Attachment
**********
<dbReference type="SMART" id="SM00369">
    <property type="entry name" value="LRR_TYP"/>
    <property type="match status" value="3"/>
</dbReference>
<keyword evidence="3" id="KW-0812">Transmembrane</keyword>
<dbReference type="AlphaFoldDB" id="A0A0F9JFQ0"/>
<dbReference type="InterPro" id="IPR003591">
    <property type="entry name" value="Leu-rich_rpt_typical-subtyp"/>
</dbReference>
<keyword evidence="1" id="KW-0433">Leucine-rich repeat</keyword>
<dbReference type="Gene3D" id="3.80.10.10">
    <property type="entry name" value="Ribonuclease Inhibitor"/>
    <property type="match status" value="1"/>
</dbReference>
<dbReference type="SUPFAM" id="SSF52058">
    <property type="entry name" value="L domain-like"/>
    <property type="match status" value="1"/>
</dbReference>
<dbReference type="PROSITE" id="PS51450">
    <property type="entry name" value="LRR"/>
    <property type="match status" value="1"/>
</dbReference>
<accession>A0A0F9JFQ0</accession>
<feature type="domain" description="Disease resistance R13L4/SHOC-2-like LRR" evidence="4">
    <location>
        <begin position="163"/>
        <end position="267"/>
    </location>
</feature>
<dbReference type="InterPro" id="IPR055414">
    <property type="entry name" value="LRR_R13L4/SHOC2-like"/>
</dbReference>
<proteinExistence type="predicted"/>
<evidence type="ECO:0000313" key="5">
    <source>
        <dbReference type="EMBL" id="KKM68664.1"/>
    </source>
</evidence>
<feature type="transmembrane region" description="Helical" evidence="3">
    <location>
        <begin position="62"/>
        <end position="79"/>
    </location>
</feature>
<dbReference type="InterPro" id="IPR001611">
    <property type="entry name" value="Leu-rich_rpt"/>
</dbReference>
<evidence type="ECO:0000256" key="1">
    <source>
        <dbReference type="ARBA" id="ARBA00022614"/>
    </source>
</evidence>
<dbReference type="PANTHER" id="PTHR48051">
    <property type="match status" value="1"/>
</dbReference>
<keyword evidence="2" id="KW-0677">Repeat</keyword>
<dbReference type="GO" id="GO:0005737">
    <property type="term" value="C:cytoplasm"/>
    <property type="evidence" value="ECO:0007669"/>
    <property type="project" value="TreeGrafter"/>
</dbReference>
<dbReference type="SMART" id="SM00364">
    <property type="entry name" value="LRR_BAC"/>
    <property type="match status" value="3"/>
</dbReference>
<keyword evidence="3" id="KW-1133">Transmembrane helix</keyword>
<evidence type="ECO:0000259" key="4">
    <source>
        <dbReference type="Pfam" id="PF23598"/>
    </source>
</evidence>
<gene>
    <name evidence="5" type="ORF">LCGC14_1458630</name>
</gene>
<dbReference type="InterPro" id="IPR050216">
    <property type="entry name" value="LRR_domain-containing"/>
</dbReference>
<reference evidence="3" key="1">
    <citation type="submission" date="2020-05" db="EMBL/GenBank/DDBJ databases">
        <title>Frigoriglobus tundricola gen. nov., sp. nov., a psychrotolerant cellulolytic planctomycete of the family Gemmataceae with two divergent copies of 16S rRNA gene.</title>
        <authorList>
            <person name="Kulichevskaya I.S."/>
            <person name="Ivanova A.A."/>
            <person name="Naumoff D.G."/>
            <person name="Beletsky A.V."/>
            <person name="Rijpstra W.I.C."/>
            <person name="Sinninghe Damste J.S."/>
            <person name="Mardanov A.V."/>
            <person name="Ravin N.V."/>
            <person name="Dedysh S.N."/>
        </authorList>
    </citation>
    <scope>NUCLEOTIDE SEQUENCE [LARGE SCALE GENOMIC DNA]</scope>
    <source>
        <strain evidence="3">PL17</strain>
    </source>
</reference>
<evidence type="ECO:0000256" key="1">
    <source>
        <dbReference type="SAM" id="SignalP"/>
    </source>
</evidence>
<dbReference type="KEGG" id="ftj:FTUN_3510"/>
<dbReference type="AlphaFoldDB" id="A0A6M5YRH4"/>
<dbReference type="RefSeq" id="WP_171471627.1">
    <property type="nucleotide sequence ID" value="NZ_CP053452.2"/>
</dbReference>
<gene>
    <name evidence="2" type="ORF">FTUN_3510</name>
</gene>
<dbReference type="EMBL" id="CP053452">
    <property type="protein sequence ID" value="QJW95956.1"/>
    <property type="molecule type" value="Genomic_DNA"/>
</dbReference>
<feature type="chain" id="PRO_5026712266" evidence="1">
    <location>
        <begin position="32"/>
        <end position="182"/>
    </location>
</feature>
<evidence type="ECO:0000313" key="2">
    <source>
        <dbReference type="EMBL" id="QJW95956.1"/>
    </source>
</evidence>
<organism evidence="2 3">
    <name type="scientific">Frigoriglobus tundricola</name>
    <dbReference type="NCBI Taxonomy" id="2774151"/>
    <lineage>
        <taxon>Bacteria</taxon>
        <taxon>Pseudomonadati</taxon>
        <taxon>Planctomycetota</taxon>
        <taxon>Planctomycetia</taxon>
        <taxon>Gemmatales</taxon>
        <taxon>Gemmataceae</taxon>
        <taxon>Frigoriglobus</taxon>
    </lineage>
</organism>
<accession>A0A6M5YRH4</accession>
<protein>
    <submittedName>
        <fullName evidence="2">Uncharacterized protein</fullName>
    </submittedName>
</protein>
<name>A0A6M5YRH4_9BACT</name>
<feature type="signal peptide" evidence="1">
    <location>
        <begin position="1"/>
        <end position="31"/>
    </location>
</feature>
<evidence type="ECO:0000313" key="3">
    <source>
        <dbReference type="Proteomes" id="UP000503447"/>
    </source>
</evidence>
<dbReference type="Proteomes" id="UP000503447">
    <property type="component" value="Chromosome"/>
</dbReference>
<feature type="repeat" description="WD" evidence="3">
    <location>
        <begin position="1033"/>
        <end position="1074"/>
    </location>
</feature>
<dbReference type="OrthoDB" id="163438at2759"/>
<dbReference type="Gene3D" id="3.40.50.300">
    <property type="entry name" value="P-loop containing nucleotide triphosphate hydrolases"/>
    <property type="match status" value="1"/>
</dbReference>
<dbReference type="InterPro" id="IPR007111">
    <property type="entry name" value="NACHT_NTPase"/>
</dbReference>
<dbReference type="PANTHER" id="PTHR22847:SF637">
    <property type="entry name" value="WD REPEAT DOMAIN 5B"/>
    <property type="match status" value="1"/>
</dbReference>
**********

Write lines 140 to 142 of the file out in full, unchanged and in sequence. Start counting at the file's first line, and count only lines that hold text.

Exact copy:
<protein>
    <submittedName>
        <fullName evidence="2">Uncharacterized protein</fullName>